The longer inlet tract was matched to a restricted inlet port which gave the T500 a little bit more low end grunt but only at the cost of higher fuel consumption and a drop in horsepower.

When racing the T500, always fit the shorter inlets.

Re: original question...
Posted by captainbellybuster on April 1, 2003, 7:59 am, in reply to "Re: Detuned T500s"

I have the longer intakes on my '71 T500. Basically it's easier to fit them & make my own rubber fitments than pay a fortune (A$54 each) for the short ones. I ride 2 up alot & mine pulls really hard from 3500 rpm, as opposed to 4500 with the shorter intakes. I've noticed no compromise in the top end (5-7000 rpm) it goes hard. Basically as we say here, "go with what ya got!" Cheers, Paul


Posted by BARRY on April 4, 2003, 7:28 pm

and I am trying to set the timing on my GT750, I have the Clymer manual on cd and I printed out the part about timing the motor and it says connect a meter across the points. It beeps open or closed, what do I need to do, disconnect the wire to the points, clip on one side of the points and the other side to the case or the other side of the points or what? Even the '73 TS 185 I bought new and the KTM 300 that I race don't have points and I have no experience setting them. I guess the next thing I'm gonna get is a Newtronic Ignition and not have to mess with this again.

Posted by todd on April 4, 2003, 7:51 pm, in reply to "I HATE POINTS, I'VE NEVER HAD A BIKE WITH THEM"

Connect one side of your continuity tester to the nut that holds the wire to the points assembly. Connect the other side of the tester to a point on the bike that is grounded (engine case works fine). While the points are closed, you should get a signal that there is continuity in the side of the ignition.
As you are rotating the crank, the points should just begin to come apart and the the light should go off (showing a break in continuity). This is the moment that the sparkplug will fire, and the point where you want to line up the timing marks.

Does this make sense?

For more explanation, have a look at the link below for instructions on setting the timing on a GT750

"Regarding the timing setting issue; I studied the chapter on setting the timing in the "Suzuki Service Guide Model GT750" and the correct setting is specified as 24 degrees BTDC plus minus 2 degrees. There is a table showing the piston distance in millimetres corresponding to 22,23,24,25,26 degrees respectively for the two cases center or R/L cylinders. This should mean that the factory suggests there can be a plus/minus 2 degree tolerance in the setting before timing is considered as needing adjustment. This span corresponds to about 1 millimetre in piston advance tolerance (roughly one full turn of the dial gauge, see table below). My point is that the engine is not likely to burn pistons if you end up 0.1mm off the 24 degree setting but from practical tests I can testify getting a dial gauge is a good idea. It also looks important that when turning the crank to check for when the breaker open, that the crank be turned forward by turning from the right side of the crank or by using the kick starter, not by turning the timing shaft, due to a small slack in the coupling between crank and shaft. The difference between these two ways of turning the crank seems to correspond to about 0.2 mm difference in result on the dial gauge."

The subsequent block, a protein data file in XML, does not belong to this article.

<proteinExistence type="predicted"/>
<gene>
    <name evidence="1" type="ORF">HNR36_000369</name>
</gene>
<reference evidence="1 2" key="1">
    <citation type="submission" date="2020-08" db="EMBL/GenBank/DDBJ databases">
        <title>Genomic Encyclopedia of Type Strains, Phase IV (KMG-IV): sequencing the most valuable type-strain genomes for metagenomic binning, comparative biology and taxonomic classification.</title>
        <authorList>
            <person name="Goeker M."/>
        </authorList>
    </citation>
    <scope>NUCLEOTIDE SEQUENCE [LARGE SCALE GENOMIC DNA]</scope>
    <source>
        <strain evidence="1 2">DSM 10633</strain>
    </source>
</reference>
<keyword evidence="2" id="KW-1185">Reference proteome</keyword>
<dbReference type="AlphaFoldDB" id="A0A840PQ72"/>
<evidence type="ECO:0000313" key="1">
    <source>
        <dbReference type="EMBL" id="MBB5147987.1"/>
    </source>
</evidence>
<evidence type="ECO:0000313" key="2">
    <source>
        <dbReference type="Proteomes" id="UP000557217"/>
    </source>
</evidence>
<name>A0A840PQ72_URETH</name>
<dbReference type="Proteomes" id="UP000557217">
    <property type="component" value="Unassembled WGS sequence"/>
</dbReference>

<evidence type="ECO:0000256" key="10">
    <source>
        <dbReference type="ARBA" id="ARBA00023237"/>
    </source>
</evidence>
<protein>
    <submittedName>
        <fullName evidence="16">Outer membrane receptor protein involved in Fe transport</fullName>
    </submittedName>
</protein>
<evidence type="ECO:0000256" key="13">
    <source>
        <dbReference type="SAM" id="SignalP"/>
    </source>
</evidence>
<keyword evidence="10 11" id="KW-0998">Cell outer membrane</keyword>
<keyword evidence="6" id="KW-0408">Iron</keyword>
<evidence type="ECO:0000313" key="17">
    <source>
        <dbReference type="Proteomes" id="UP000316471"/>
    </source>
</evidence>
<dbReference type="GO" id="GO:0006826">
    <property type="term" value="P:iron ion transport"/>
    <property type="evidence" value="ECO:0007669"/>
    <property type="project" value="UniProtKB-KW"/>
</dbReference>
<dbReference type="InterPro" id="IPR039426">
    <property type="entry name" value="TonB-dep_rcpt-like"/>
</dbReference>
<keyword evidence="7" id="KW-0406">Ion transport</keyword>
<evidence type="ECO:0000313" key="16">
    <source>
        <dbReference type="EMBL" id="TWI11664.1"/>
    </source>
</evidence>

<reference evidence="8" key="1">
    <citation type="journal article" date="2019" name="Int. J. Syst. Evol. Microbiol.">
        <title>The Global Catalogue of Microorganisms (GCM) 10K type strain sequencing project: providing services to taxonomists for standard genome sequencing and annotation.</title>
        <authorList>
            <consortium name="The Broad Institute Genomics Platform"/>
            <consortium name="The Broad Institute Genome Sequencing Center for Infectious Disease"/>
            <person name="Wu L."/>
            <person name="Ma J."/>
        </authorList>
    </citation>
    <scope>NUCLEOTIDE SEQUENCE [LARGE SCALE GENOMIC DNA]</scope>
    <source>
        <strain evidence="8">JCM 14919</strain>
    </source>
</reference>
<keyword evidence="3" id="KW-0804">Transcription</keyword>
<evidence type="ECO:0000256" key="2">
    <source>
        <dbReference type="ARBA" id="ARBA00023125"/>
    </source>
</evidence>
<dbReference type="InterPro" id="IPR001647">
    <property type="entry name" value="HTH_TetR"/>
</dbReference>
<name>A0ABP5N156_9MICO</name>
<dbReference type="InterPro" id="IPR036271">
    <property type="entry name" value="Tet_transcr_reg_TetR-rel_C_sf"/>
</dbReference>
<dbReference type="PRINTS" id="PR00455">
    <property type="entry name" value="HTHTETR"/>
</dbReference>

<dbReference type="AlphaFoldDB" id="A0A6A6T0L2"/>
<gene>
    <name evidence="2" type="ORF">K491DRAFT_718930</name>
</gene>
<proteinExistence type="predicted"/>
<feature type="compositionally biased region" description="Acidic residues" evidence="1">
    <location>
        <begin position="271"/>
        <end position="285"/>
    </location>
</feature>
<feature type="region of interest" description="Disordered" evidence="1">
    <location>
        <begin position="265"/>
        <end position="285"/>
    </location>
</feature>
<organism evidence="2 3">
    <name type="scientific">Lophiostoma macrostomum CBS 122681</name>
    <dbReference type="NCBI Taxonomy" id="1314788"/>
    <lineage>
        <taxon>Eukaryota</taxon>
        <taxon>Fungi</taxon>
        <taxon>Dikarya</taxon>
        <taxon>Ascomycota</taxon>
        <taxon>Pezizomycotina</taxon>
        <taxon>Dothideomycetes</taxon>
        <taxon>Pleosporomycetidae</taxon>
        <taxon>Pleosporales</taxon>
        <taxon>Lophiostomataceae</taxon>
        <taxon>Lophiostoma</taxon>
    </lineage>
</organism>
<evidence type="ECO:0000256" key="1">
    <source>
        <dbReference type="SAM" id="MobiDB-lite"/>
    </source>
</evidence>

>Due to the angle of the R and L spark plug holes the measured distance is higher for these, as can be seen from the table. 24 degrees is the ideal crank timing advance to aim for when setting the timing. The mechanical imperfectness in the breaker contacts seem to add at least a 0.1mm jitter in the position where the plugs will fire when running. The precision will vary with the condition of the points."

Posted by barry on April 4, 2003, 9:29 pm, in reply to "Re: I HATE POINTS, I'VE NEVER HAD A BIKE WITH THEM"

the plug is firing when the points are open? I thought it fired when closed. Maybe I should lay off the silver bullets

Posted by rngdng on April 5, 2003, 2:45 am, in reply to "Re: I HATE POINTS, I'VE NEVER HAD A BIKE WITH THEM"

Yes, they fire just when they open. When closed the coils charge up; they open and the coils discharge.

Posted by Jerry on April 4, 2003, 8:50 pm, in reply to "Re: I HATE POINTS, I'VE NEVER HAD A BIKE WITH THEM"

Reminds me of a biker buddy from the 70's. He had a 750 Kawi triple with velocity stacks, flip up license plate, the whole nine yards. Asked him if he'd help me tune my T500 (same one I'm ridin' now). First thing he needed was a six pack and a bag of ... When he was READY we set the point gap FIRST, then he pulled the celophane wrapper off his marlboro's and stuck it between the closed points. Rotated the engine with a wrench until the timing marks lined up, then rotated the points PLATE untill the Marlboro wrapper slipped out. it ran like a top, had to stay in third gear to keep up with that Kawi though!

Re: Why not use a strobe?
Posted by captainbellybuster on April 5, 2003, 5:52 am, in reply to "Re: I HATE POINTS, I'VE NEVER HAD A BIKE WITH THEM"